Please keep up with all of my old Graphic Novel Reviews here as I quest for 365 in 365 days!
Brian K. Vaughan Week continues with another book that I’ve been meaning to read for some time: Ex Machina.
Title: Ex Machina
Author(s): Brian K. Vaughan, Tony Harris, Tom Feister, and JD Mettler
Publisher: Wildstorm (2004)
Age Rating: 17+
Ex Machina is one of the oldest books that I have reviewed thus far in my journey. Originally published in 2004 by Wildstorm, Ex Machina tells the tale of a man, given the power to speak with technology through a fluke accident (or at least we think so after book one), that leaves him attempting to act the role of super-hero. He eventually decides that his influence would be better served as the mayor of New York City, so that’s what he becomes, but in doing so, he must relinquish his secret identity and not use his powers again. He has two men that help him on his quests, and both of them have the ability to shut down his powers with the literal push of a button.
Sounds cool, huh? It is. And that’s the power of BKV. The art is fairly straight-forward, but the script is not, filled with political discussions and intrigue, this book is a complex read. And the back-matter is cool because it gives us the actual photographs of the people that were used as models and stand-ins for the actual sketches that turned into the actual pages of the actual Ex Machina. As an exploration of craft, inspiring graphic novelists can take this concept and apply it to their own work.
Almost fifteen years old, this book supports the idea that political climates do not change much. Many of the issues discussed in the novel are issues that are being explored on Twitter as I write this. And the exploration of good and evil in politics is always going to be a hot button topic. I don’t see these discussions happening in many classrooms though; there is some nudity, so that might keep this book out of the hands of kids, but the themes are excellent, and I might use this book next week as we really get into some political debate in my graphic novel class. One of the plot points places a large portrait of Abe Lincoln, in an art gallery, with the word “nigger” painted across it. The book does a nice job of discussing all sides of this insanity, including both political sides of taking it down from the museum walls, but the situation certainly lends itself to discussion and debate in the high school classroom. There’s one thing to reading about an image like that in a traditional book, but SEEING the image of Lincoln like that is different, and I feel, one of more guttural emotion.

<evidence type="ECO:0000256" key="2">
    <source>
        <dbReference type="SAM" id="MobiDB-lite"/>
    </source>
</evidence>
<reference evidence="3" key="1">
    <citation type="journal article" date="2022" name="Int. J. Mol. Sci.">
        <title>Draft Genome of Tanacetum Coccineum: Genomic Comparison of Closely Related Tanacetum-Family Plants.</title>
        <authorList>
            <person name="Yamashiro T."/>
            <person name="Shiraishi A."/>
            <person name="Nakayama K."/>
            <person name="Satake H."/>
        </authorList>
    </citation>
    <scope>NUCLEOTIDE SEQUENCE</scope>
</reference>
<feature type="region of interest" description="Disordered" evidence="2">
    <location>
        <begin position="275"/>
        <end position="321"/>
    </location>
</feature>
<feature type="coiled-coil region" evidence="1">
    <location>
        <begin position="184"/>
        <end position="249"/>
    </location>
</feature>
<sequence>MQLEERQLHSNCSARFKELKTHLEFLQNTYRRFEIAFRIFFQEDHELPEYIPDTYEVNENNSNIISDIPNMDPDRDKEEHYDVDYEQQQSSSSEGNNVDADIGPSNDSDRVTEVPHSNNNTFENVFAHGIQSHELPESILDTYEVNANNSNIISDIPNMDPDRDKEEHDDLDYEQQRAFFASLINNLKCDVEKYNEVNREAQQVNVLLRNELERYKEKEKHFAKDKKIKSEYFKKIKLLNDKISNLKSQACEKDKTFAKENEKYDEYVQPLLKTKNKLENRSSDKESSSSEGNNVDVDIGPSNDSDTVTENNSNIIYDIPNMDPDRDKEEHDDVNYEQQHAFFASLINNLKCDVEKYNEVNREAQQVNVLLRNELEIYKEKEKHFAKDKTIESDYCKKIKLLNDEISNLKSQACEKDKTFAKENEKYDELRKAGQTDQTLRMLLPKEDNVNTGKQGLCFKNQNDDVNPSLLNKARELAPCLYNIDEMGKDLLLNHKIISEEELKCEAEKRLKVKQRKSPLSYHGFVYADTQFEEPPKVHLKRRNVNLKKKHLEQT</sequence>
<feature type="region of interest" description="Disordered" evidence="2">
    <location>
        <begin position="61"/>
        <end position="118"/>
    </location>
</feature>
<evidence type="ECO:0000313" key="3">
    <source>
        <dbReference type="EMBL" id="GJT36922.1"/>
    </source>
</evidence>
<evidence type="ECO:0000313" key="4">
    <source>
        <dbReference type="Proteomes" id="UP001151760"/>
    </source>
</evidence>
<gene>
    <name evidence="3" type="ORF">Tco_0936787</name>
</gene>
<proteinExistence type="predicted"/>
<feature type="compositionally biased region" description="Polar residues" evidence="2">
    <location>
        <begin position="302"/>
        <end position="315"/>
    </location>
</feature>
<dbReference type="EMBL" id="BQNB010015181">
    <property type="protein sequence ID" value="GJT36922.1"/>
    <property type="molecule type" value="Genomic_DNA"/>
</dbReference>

Yes, there is a little of the typical super-hero book in this, but it’s not a super-hero book. It’s a book about right and wrong. It’s a book about decisions.
Check it out, and let me know what you think.
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